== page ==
For shorting A-shares, which right now can only be done offshore via a swap, availability is a much greater issue than it being expensive, although it is expensive as well. In the past, we have sometimes hedged overall A-share market exposure via swaps or futures on an A-share market index when we had broad underlying long exposure we wanted to hedge. That can act as a general equity market hedge but has a lot of basis risk if one is trying to hedge individual names. We rarely short high-yield bonds because the negative carry is so high and often the borrow is unstable.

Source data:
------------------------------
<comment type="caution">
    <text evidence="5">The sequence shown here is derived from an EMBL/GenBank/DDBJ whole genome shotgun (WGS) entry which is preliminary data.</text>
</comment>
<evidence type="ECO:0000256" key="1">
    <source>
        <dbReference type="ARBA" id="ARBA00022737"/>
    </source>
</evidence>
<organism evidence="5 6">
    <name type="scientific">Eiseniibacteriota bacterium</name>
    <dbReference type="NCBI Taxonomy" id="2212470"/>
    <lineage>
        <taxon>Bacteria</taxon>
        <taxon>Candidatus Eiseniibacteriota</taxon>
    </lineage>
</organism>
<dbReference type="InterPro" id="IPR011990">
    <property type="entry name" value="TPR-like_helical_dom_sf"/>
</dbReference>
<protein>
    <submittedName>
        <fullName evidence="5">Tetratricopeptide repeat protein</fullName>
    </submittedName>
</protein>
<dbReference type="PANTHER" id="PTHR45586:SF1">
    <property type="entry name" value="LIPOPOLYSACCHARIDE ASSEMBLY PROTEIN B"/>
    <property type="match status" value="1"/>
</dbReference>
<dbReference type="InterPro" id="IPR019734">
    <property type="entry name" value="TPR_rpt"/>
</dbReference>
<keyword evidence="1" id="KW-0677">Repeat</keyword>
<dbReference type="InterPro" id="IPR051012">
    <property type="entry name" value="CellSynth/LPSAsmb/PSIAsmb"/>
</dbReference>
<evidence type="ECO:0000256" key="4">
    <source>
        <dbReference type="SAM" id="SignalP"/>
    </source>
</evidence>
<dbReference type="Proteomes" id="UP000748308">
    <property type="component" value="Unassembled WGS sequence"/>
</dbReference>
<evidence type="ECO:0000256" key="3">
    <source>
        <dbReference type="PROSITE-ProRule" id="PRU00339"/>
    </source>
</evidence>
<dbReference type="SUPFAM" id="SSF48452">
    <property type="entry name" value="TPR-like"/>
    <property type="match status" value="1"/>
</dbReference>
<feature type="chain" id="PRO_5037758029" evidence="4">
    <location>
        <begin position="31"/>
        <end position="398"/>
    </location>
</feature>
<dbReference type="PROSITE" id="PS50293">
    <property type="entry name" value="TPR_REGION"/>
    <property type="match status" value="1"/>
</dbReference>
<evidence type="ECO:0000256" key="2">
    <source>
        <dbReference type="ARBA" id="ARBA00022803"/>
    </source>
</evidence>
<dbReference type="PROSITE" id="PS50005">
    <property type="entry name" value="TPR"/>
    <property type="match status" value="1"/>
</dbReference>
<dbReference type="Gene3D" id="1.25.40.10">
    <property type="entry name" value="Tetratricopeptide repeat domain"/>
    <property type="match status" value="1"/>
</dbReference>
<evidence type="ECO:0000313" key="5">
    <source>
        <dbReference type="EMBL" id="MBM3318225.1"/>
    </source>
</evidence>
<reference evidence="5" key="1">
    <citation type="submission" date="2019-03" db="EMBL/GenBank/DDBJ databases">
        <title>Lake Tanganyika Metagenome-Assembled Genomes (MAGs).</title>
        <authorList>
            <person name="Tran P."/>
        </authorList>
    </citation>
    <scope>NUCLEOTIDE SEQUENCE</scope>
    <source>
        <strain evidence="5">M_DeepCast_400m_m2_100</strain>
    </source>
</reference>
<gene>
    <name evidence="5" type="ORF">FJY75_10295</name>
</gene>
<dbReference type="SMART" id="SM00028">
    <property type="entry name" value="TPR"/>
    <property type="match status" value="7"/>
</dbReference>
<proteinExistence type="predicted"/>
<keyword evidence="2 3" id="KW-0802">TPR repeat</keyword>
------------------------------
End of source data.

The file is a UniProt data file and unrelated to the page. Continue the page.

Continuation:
You have many years of experience investing across Asia, including holding Japan, Taiwan and Korea-focused roles earlier in your career. Apart from Chinese debt, what kind of opportunities are you currently eyeing in Asia?